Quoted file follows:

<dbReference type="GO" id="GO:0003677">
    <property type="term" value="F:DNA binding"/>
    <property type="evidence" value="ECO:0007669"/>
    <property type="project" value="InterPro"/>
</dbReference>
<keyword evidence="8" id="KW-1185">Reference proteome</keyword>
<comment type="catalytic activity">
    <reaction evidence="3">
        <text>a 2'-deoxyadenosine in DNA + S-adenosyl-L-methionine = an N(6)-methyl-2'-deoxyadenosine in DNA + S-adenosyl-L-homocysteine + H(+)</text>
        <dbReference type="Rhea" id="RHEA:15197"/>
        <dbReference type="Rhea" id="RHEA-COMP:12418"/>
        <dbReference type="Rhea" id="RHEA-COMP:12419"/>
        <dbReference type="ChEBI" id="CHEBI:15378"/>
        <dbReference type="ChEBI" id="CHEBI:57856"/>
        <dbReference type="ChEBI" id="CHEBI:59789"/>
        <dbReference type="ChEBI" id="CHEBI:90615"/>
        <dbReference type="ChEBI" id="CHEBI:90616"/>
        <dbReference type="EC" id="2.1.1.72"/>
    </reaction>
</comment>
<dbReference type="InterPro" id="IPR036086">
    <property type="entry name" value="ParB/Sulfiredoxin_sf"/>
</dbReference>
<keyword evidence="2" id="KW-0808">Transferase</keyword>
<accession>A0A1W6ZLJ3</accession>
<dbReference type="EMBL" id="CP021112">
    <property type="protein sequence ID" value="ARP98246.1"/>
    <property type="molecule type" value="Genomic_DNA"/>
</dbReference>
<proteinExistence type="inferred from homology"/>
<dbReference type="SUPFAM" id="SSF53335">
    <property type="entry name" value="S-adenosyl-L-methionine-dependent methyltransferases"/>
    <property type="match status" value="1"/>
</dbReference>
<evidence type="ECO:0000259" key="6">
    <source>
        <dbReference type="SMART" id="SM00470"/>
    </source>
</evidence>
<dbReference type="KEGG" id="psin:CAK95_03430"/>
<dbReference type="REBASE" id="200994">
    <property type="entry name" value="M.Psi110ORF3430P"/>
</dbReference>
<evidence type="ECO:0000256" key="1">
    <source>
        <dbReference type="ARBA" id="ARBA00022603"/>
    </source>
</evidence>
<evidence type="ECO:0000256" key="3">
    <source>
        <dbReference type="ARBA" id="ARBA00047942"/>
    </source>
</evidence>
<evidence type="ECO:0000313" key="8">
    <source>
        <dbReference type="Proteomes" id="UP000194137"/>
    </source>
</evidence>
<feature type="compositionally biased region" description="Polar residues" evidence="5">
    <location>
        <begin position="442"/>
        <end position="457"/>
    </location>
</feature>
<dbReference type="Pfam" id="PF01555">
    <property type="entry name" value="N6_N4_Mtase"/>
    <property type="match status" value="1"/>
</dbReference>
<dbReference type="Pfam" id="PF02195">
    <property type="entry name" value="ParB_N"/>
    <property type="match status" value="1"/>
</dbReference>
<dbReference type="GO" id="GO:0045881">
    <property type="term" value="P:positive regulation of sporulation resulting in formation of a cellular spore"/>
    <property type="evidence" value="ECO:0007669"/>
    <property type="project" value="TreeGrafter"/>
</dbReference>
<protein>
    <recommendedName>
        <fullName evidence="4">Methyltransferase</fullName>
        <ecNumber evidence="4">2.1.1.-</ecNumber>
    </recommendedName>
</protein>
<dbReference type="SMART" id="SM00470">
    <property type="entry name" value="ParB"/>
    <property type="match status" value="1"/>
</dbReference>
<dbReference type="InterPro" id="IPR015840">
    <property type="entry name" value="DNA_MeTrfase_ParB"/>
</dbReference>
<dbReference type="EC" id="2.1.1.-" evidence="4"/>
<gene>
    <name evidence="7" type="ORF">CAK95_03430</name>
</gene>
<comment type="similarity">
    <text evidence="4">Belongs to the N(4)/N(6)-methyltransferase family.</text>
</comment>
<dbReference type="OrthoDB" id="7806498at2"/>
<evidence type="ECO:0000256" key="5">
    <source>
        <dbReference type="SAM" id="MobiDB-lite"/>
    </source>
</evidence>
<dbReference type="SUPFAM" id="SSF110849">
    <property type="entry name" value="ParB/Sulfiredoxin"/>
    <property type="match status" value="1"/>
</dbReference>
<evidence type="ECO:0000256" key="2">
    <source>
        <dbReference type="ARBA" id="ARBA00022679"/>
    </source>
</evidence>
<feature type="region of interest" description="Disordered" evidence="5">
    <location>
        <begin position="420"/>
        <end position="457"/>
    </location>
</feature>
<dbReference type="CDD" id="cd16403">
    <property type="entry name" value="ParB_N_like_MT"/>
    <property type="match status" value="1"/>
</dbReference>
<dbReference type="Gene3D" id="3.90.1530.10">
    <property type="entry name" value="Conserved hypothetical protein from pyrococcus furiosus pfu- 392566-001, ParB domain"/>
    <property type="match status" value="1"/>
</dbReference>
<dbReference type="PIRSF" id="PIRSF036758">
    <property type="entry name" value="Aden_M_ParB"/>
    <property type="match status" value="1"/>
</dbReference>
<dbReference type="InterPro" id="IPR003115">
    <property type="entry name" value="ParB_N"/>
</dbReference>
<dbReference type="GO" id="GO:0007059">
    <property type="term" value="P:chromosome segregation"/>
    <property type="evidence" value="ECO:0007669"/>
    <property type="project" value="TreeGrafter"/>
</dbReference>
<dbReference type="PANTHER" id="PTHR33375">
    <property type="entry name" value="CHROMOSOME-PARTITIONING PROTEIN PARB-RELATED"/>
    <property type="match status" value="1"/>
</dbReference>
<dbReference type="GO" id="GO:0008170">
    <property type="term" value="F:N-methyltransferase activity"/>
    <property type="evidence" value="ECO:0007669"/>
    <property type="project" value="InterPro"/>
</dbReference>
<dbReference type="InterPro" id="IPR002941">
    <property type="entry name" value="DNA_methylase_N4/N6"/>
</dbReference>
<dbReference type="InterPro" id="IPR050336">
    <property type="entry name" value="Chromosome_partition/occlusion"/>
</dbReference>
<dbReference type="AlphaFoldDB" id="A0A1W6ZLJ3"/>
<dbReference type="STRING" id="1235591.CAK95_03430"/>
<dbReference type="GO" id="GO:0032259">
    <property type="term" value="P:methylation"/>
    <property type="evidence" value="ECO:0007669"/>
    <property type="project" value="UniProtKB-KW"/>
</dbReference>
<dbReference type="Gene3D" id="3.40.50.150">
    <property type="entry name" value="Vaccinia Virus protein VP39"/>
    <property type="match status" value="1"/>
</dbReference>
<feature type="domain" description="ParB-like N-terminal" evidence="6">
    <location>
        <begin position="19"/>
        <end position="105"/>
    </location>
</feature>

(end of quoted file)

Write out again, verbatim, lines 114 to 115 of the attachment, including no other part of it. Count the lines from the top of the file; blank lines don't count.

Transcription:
    <location>
        <begin position="420"/>